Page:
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Campus: Newport Students Shine in Arts School Season Finale

OCSA student Josie Johnston performing at Intermission

OCSA student Josie Johnston performing at Intermission

Ever wonder where the next generation of singers, actors, musicians, poets, chefs and filmmakers will come from?

Locally, there’s a good chance that they’ll be graduates of Orange County School of the Arts.

According to the schools website, “the Orange County School of the Arts (OCSA) was established in 1987 and provides a creative, challenging and nurturing environment that offers bright and talented students preparation for higher education and a profession in the arts. This premier public charter school currently serves nearly 2,000 students in grades 7-12 from more than 100 cities throughout Southern California.”

A profession in the arts? Yes, such a thing is possible, especially given the training available at OCSA. Even if students decided to pursue a different career, having an arts background is a plus for any endeavor.

The school’s annual Season Finale was held last month for a rapt and boisterous audience of family and friends at Segerstrom Hall, and showcased every arts discipline at OCSA.

The evening was impressive. Impressive to experience the variety of arts performances, and impressive to see the level of artistic excellence achieved by the students.

After the Season Finale, I spoke with two of the OCSA students from Newport Beach that performed in the show: Sophie Neely, a Junior in the Creative Writing Conservatory, and Josie Johnston, a Junior in the Commercial Music Conservatory and a singer in MONTAGE!.

“I’ve always been interested in writing,” said Neely, 17, who has attended OCSA for five years and

Sophie Neely performing at Season Finale

Sophie Neely performing at Season Finale

taken such writing classes as fiction, short story, screen writing, playwriting, and magical realism. She’s also been studying playwriting, and one of her short plays is in the school’s 2015 Ink Blot, a collection of prose, poetry and art.

“Writing as a career is a difficult choice,” admitted Neely. “I want to minor in playwriting. Writing is a valuable tool, it’s applicable in so many areas.”

Neely also speaks French and Spanish, and is learning Mandarin because she has her sights set on being a UN ambassador.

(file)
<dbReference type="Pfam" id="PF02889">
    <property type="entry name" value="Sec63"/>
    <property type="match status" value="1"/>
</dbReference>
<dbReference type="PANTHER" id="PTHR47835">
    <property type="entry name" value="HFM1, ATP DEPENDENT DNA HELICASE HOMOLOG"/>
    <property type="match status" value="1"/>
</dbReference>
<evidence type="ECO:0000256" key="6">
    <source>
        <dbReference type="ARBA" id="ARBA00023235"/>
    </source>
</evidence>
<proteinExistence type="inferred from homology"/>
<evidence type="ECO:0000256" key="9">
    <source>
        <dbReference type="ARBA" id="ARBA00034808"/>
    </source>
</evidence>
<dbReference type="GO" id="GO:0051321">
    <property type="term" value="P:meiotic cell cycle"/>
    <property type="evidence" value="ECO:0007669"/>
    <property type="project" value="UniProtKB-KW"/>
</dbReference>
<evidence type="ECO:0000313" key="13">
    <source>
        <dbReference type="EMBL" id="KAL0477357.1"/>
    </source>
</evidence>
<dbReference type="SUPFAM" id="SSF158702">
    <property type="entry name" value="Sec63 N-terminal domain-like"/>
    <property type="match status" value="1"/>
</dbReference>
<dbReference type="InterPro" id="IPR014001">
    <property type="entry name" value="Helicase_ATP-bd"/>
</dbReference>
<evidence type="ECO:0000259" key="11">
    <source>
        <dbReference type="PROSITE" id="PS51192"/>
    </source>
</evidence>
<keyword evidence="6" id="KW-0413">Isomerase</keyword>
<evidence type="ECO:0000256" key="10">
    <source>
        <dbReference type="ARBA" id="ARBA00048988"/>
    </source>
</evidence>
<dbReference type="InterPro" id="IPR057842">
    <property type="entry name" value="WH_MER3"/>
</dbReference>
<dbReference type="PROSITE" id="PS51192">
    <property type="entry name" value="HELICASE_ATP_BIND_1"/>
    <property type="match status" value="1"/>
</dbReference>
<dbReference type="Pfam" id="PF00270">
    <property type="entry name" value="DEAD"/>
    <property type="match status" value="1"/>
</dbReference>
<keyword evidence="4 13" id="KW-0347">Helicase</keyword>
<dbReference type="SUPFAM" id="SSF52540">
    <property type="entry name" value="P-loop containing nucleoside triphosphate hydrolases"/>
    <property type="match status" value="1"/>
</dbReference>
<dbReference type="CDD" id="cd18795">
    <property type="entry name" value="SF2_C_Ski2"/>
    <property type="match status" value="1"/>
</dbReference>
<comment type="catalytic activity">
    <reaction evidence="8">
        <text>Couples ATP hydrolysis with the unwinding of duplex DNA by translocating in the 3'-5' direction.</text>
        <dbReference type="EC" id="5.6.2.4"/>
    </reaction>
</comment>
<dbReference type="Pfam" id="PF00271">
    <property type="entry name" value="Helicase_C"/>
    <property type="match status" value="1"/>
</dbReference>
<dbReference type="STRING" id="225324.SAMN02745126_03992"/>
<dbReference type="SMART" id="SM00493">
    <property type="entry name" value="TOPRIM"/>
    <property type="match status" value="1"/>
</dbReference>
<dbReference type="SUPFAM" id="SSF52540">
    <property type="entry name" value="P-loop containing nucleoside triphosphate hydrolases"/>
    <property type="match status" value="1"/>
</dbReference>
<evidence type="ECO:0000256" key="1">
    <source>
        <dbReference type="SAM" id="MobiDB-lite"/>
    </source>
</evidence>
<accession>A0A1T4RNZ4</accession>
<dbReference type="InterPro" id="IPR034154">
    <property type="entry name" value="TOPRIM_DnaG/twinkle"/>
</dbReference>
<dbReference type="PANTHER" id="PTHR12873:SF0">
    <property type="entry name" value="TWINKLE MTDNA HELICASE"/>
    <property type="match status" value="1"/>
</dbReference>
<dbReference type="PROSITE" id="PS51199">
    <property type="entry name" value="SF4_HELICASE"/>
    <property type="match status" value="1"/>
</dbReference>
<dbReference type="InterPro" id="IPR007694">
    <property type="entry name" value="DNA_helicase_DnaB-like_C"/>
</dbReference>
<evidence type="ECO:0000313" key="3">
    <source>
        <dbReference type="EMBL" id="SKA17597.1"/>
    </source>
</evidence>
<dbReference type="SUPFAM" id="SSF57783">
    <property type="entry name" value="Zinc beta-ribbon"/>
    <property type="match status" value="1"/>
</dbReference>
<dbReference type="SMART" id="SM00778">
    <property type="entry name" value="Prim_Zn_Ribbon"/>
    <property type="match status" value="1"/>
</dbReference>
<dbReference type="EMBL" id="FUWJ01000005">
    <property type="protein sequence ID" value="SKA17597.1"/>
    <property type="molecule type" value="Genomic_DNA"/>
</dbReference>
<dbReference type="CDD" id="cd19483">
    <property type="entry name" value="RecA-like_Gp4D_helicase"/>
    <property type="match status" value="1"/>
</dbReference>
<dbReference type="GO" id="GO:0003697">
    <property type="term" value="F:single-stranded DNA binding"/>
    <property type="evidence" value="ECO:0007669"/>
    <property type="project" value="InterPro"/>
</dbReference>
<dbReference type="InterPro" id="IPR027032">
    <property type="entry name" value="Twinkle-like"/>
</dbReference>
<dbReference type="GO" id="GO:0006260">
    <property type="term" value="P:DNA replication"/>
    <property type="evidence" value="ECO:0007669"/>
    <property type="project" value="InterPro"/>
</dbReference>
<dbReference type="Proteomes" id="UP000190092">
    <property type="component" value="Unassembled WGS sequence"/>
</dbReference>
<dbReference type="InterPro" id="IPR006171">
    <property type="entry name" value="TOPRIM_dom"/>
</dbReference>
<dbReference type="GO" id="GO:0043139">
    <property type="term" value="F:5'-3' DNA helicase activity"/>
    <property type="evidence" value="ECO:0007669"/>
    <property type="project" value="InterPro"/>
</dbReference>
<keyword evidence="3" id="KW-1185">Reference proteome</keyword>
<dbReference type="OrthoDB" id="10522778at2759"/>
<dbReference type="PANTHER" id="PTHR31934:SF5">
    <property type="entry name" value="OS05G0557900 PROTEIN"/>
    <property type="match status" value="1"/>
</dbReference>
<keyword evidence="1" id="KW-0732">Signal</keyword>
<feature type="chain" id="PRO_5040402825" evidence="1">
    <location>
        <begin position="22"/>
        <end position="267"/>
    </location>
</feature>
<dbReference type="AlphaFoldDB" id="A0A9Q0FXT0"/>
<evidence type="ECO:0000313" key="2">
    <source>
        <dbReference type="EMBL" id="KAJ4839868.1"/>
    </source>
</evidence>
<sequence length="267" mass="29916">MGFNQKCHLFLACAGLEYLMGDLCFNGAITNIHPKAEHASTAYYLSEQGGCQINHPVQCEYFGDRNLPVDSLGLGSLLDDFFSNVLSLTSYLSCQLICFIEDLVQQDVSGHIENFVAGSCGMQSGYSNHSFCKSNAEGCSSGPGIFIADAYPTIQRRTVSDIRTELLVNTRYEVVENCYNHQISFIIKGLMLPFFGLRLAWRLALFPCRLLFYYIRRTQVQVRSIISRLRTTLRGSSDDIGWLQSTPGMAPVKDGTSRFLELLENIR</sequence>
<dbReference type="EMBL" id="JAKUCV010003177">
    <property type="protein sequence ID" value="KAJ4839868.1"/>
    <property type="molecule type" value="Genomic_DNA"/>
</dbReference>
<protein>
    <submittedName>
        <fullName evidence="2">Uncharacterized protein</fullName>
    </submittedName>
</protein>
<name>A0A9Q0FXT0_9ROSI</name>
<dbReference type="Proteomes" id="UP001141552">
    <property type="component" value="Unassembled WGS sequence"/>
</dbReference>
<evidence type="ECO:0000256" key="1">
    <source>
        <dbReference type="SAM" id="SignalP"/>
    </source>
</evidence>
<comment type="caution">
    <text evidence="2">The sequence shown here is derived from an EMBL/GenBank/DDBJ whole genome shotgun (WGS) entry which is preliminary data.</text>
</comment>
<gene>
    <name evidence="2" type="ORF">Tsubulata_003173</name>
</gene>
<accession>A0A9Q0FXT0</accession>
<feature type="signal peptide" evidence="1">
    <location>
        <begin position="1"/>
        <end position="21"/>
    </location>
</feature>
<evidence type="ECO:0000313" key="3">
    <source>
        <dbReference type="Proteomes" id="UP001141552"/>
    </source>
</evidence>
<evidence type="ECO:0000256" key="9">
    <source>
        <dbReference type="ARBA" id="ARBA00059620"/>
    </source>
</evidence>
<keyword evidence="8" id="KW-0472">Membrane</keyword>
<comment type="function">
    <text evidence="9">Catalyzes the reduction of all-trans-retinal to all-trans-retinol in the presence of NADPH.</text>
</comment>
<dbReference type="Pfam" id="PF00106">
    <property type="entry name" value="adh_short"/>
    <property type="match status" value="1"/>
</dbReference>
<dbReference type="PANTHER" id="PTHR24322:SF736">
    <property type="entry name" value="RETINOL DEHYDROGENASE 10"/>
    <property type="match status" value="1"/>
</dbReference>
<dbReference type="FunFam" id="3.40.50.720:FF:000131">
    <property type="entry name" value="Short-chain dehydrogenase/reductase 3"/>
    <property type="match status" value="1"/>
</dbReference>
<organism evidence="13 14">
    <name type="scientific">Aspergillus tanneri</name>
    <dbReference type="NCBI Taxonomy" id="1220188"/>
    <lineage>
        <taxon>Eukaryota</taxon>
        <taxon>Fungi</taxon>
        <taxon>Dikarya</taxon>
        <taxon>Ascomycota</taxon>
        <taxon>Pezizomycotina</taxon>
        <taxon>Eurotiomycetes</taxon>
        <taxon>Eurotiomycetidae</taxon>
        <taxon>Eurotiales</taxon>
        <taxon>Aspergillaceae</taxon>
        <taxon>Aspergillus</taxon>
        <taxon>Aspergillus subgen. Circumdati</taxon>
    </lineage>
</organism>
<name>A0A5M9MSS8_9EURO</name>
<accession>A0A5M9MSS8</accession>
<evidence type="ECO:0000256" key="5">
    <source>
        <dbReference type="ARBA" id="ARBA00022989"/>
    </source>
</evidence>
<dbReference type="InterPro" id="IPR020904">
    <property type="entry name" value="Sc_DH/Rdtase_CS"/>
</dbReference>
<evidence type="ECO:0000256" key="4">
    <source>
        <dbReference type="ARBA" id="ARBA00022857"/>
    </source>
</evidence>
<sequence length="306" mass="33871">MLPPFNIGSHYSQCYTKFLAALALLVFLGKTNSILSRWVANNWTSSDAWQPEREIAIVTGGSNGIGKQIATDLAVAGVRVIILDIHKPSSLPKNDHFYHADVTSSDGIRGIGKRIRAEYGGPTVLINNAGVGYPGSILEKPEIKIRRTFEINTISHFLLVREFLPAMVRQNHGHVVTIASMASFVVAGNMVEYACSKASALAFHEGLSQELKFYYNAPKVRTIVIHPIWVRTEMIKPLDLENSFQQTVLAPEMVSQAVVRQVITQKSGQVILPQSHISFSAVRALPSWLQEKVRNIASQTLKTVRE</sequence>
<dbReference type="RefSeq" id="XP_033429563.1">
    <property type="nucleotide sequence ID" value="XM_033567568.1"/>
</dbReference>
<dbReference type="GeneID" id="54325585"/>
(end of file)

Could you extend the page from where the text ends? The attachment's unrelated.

“I’m going to China for six weeks and will speak and write only mandarin,” said Neely, who added that she did not consider herself a strong poet yet got cheers from the audience when reciting her poetry.

Johnston, 17, is a vocal major and has been singing since she was a young girl.

“I grew up in Texas and had a friend that went to an arts school in Dallas,” she said. “I wanted to try it but it was not in a very good area, so we researched schools and I auditioned for ,musical theater at OCSA.”

OCSA Commercial Music Conservatory students perform at Season Finale

OCSA Commercial Music Conservatory students perform at Season Finale

Johnston was accepted to OCSA and performed in a variety of musicals. She also sang in Montage!, the school’s premier performing group.

“I like performing as myself instead of as a character,” she admitted. “I was in a band for a while, but had to stop to focus on my vocals at school, and my songwriting. We had an original showcase, which was nerve wracking, but it went really well. I want to go to college and pursue a career in music business, and I want to continue performing. I’ll see where it can take me.”

Both girls said their parents are supportive of their endeavors, and they offered advice for any young students considering enrolling in an arts-based school like OCSA.

“At OCSA you can explore many things, but it’s important to be sure you want to pursue an art form,” offered Neely. “It takes dedication and energy and sacrifice, but the reward is really great.”

“It takes a lot of your time,” said Johnston. Everyone else is out of school early, but I’m here until 5 p.m. on Fridays. It takes a lot of time management.”

The girls failed to add that it also takes a healthy dose of talent, which both girls, and the other OCSA students, have in abundance.

For more information on OCSA, visit OCARTS.net.

 

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  1. Julie LaCroix Reply

    As a local career counselor, I wish young adults had more training as to how to bridge their natural aptitudes to careers.

    Sophie Neely should not have to look far for a career in writing. We weave through many occupations throughout our career and writing jobs abound – I wish her the best of luck in activating and monetizing these creative skills into a meaningful career!

    I always encourage students and young adults to follow their interests and build skills along the way. Skills are way more transferable than you might expect, so you might as well build them doing something you like.

    (Yes, History majors…I’m talking to you too!)

    Good luck to Sophie and all her talented peers.

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